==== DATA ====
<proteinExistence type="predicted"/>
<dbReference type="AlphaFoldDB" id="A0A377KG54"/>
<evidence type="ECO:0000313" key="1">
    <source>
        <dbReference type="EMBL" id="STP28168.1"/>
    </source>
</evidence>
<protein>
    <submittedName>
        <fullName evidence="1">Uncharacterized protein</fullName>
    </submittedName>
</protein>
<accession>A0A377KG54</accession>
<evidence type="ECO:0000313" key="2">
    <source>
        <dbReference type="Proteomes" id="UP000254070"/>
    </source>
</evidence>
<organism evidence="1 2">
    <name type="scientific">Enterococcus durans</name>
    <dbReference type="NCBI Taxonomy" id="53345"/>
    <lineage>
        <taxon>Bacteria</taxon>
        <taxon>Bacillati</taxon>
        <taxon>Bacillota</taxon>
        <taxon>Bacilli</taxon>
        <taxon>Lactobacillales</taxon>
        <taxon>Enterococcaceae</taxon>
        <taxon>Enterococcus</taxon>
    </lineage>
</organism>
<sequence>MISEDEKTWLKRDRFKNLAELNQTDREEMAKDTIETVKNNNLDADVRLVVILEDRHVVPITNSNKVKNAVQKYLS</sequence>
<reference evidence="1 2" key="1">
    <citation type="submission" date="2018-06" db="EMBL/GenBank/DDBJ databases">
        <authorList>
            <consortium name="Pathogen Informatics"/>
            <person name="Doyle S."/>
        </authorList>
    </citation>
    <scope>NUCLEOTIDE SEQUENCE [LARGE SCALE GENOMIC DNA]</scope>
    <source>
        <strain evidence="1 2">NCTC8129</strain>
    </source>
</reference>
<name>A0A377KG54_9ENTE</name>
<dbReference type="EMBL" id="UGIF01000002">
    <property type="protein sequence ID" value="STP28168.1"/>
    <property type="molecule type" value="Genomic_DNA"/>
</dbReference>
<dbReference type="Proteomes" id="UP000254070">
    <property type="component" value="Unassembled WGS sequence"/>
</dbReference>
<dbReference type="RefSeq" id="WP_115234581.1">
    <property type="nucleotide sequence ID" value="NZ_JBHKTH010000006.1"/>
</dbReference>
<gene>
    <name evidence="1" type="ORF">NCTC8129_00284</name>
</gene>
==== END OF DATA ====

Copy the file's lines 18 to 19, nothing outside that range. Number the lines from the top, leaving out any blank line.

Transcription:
</evidence>
<organism evidence="1 2">